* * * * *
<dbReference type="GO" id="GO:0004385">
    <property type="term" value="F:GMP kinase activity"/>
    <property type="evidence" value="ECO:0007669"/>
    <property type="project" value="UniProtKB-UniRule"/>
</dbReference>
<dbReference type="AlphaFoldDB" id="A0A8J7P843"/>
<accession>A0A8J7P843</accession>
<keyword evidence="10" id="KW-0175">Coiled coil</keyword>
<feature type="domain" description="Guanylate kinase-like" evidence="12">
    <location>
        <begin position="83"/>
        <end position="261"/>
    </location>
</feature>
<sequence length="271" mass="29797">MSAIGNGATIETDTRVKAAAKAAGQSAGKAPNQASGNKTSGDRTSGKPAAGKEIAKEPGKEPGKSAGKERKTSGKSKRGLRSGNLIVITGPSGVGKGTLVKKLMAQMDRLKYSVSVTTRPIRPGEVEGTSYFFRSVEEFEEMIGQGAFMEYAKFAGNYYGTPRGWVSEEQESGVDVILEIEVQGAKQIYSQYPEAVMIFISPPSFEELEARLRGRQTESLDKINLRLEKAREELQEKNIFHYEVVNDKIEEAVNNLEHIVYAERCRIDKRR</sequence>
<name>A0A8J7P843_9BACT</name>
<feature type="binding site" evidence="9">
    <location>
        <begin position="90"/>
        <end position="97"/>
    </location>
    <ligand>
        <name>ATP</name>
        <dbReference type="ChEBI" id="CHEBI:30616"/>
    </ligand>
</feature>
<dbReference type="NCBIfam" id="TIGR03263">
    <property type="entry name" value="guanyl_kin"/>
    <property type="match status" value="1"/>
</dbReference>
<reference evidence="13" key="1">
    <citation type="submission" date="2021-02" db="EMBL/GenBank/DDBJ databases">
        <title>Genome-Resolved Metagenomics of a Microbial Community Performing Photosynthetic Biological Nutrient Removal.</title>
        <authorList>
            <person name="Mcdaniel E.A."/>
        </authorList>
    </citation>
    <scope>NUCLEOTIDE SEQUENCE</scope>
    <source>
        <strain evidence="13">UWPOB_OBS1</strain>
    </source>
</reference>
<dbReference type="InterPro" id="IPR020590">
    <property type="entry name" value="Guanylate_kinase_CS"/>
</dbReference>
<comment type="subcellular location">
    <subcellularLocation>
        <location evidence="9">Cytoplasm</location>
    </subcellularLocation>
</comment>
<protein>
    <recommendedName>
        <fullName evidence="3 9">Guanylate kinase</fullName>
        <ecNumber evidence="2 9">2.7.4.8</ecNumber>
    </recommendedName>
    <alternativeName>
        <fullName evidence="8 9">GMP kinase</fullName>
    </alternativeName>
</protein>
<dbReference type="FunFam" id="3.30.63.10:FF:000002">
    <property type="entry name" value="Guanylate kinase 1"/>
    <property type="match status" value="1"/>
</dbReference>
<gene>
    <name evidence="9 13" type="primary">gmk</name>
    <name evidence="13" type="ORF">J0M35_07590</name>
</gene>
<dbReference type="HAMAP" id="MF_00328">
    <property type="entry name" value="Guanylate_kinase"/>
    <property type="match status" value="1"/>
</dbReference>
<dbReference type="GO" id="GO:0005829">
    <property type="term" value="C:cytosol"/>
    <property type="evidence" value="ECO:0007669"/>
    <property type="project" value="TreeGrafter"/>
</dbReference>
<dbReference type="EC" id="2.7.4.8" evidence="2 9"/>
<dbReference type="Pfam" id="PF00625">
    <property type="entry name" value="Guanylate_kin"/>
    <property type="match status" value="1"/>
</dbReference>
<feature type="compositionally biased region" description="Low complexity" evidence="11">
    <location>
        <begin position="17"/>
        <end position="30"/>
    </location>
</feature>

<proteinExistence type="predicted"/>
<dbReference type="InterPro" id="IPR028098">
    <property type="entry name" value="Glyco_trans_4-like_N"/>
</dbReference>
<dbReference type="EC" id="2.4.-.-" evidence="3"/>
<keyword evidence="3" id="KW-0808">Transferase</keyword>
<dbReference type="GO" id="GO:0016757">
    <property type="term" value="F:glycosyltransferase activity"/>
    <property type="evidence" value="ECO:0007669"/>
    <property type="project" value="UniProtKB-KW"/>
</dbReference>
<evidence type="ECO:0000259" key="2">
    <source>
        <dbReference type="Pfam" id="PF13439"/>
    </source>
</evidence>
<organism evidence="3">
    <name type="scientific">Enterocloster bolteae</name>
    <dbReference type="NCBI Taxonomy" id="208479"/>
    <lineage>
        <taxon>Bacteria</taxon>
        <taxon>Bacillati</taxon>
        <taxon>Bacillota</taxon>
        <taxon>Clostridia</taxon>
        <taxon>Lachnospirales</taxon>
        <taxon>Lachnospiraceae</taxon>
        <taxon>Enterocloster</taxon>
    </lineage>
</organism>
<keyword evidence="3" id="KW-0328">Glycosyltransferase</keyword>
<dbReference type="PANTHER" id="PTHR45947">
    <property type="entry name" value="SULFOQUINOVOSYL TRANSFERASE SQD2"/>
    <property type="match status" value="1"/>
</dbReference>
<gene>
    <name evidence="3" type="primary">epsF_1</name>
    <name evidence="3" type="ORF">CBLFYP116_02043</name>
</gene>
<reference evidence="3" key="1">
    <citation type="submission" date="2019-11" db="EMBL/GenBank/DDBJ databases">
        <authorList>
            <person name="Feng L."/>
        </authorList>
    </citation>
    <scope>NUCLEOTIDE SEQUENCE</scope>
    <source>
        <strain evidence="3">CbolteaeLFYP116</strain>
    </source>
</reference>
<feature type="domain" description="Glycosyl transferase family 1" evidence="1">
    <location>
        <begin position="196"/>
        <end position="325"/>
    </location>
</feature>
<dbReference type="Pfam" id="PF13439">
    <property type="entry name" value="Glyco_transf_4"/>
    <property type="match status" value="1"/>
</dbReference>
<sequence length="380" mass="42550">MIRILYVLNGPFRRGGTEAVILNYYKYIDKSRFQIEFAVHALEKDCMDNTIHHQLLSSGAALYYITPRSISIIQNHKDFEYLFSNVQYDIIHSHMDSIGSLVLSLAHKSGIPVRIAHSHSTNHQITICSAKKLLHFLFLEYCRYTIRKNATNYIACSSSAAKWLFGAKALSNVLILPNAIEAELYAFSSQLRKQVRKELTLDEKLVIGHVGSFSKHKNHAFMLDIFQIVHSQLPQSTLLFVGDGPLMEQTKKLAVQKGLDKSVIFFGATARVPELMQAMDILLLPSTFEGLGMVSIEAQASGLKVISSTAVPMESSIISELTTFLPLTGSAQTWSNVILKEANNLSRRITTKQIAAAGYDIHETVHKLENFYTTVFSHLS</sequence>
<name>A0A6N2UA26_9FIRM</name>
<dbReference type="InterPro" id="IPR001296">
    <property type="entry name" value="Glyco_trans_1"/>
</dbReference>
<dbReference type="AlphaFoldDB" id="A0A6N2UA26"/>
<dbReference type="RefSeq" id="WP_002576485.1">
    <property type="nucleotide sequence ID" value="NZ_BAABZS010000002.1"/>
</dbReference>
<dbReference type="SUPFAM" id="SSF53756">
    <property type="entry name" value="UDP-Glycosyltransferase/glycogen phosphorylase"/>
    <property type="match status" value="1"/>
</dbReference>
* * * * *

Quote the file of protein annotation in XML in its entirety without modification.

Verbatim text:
<dbReference type="GO" id="GO:0004385">
    <property type="term" value="F:GMP kinase activity"/>
    <property type="evidence" value="ECO:0007669"/>
    <property type="project" value="UniProtKB-UniRule"/>
</dbReference>
<dbReference type="AlphaFoldDB" id="A0A8J7P843"/>
<accession>A0A8J7P843</accession>
<keyword evidence="10" id="KW-0175">Coiled coil</keyword>
<feature type="domain" description="Guanylate kinase-like" evidence="12">
    <location>
        <begin position="83"/>
        <end position="261"/>
    </location>
</feature>
<sequence length="271" mass="29797">MSAIGNGATIETDTRVKAAAKAAGQSAGKAPNQASGNKTSGDRTSGKPAAGKEIAKEPGKEPGKSAGKERKTSGKSKRGLRSGNLIVITGPSGVGKGTLVKKLMAQMDRLKYSVSVTTRPIRPGEVEGTSYFFRSVEEFEEMIGQGAFMEYAKFAGNYYGTPRGWVSEEQESGVDVILEIEVQGAKQIYSQYPEAVMIFISPPSFEELEARLRGRQTESLDKINLRLEKAREELQEKNIFHYEVVNDKIEEAVNNLEHIVYAERCRIDKRR</sequence>
<name>A0A8J7P843_9BACT</name>
<feature type="binding site" evidence="9">
    <location>
        <begin position="90"/>
        <end position="97"/>
    </location>
    <ligand>
        <name>ATP</name>
        <dbReference type="ChEBI" id="CHEBI:30616"/>
    </ligand>
</feature>
<dbReference type="NCBIfam" id="TIGR03263">
    <property type="entry name" value="guanyl_kin"/>
    <property type="match status" value="1"/>
</dbReference>
<reference evidence="13" key="1">
    <citation type="submission" date="2021-02" db="EMBL/GenBank/DDBJ databases">
        <title>Genome-Resolved Metagenomics of a Microbial Community Performing Photosynthetic Biological Nutrient Removal.</title>
        <authorList>
            <person name="Mcdaniel E.A."/>
        </authorList>
    </citation>
    <scope>NUCLEOTIDE SEQUENCE</scope>
    <source>
        <strain evidence="13">UWPOB_OBS1</strain>
    </source>
</reference>
<dbReference type="InterPro" id="IPR020590">
    <property type="entry name" value="Guanylate_kinase_CS"/>
</dbReference>
<comment type="subcellular location">
    <subcellularLocation>
        <location evidence="9">Cytoplasm</location>
    </subcellularLocation>
</comment>
<protein>
    <recommendedName>
        <fullName evidence="3 9">Guanylate kinase</fullName>
        <ecNumber evidence="2 9">2.7.4.8</ecNumber>
    </recommendedName>
    <alternativeName>
        <fullName evidence="8 9">GMP kinase</fullName>
    </alternativeName>
</protein>
<dbReference type="FunFam" id="3.30.63.10:FF:000002">
    <property type="entry name" value="Guanylate kinase 1"/>
    <property type="match status" value="1"/>
</dbReference>
<gene>
    <name evidence="9 13" type="primary">gmk</name>
    <name evidence="13" type="ORF">J0M35_07590</name>
</gene>
<dbReference type="HAMAP" id="MF_00328">
    <property type="entry name" value="Guanylate_kinase"/>
    <property type="match status" value="1"/>
</dbReference>
<dbReference type="GO" id="GO:0005829">
    <property type="term" value="C:cytosol"/>
    <property type="evidence" value="ECO:0007669"/>
    <property type="project" value="TreeGrafter"/>
</dbReference>
<dbReference type="EC" id="2.7.4.8" evidence="2 9"/>
<dbReference type="Pfam" id="PF00625">
    <property type="entry name" value="Guanylate_kin"/>
    <property type="match status" value="1"/>
</dbReference>
<feature type="compositionally biased region" description="Low complexity" evidence="11">
    <location>
        <begin position="17"/>
        <end position="30"/>
    </location>
</feature>

<proteinExistence type="predicted"/>
<dbReference type="InterPro" id="IPR028098">
    <property type="entry name" value="Glyco_trans_4-like_N"/>
</dbReference>
<dbReference type="EC" id="2.4.-.-" evidence="3"/>
<keyword evidence="3" id="KW-0808">Transferase</keyword>
<dbReference type="GO" id="GO:0016757">
    <property type="term" value="F:glycosyltransferase activity"/>
    <property type="evidence" value="ECO:0007669"/>
    <property type="project" value="UniProtKB-KW"/>
</dbReference>
<evidence type="ECO:0000259" key="2">
    <source>
        <dbReference type="Pfam" id="PF13439"/>
    </source>
</evidence>
<organism evidence="3">
    <name type="scientific">Enterocloster bolteae</name>
    <dbReference type="NCBI Taxonomy" id="208479"/>
    <lineage>
        <taxon>Bacteria</taxon>
        <taxon>Bacillati</taxon>
        <taxon>Bacillota</taxon>
        <taxon>Clostridia</taxon>
        <taxon>Lachnospirales</taxon>
        <taxon>Lachnospiraceae</taxon>
        <taxon>Enterocloster</taxon>
    </lineage>
</organism>
<keyword evidence="3" id="KW-0328">Glycosyltransferase</keyword>
<dbReference type="PANTHER" id="PTHR45947">
    <property type="entry name" value="SULFOQUINOVOSYL TRANSFERASE SQD2"/>
    <property type="match status" value="1"/>
</dbReference>
<gene>
    <name evidence="3" type="primary">epsF_1</name>
    <name evidence="3" type="ORF">CBLFYP116_02043</name>
</gene>
<reference evidence="3" key="1">
    <citation type="submission" date="2019-11" db="EMBL/GenBank/DDBJ databases">
        <authorList>
            <person name="Feng L."/>
        </authorList>
    </citation>
    <scope>NUCLEOTIDE SEQUENCE</scope>
    <source>
        <strain evidence="3">CbolteaeLFYP116</strain>
    </source>
</reference>
<feature type="domain" description="Glycosyl transferase family 1" evidence="1">
    <location>
        <begin position="196"/>
        <end position="325"/>
    </location>
</feature>
<dbReference type="Pfam" id="PF13439">
    <property type="entry name" value="Glyco_transf_4"/>
    <property type="match status" value="1"/>
</dbReference>
<sequence length="380" mass="42550">MIRILYVLNGPFRRGGTEAVILNYYKYIDKSRFQIEFAVHALEKDCMDNTIHHQLLSSGAALYYITPRSISIIQNHKDFEYLFSNVQYDIIHSHMDSIGSLVLSLAHKSGIPVRIAHSHSTNHQITICSAKKLLHFLFLEYCRYTIRKNATNYIACSSSAAKWLFGAKALSNVLILPNAIEAELYAFSSQLRKQVRKELTLDEKLVIGHVGSFSKHKNHAFMLDIFQIVHSQLPQSTLLFVGDGPLMEQTKKLAVQKGLDKSVIFFGATARVPELMQAMDILLLPSTFEGLGMVSIEAQASGLKVISSTAVPMESSIISELTTFLPLTGSAQTWSNVILKEANNLSRRITTKQIAAAGYDIHETVHKLENFYTTVFSHLS</sequence>
<name>A0A6N2UA26_9FIRM</name>
<dbReference type="InterPro" id="IPR001296">
    <property type="entry name" value="Glyco_trans_1"/>
</dbReference>
<dbReference type="AlphaFoldDB" id="A0A6N2UA26"/>
<dbReference type="RefSeq" id="WP_002576485.1">
    <property type="nucleotide sequence ID" value="NZ_BAABZS010000002.1"/>
</dbReference>
<dbReference type="SUPFAM" id="SSF53756">
    <property type="entry name" value="UDP-Glycosyltransferase/glycogen phosphorylase"/>
    <property type="match status" value="1"/>
</dbReference>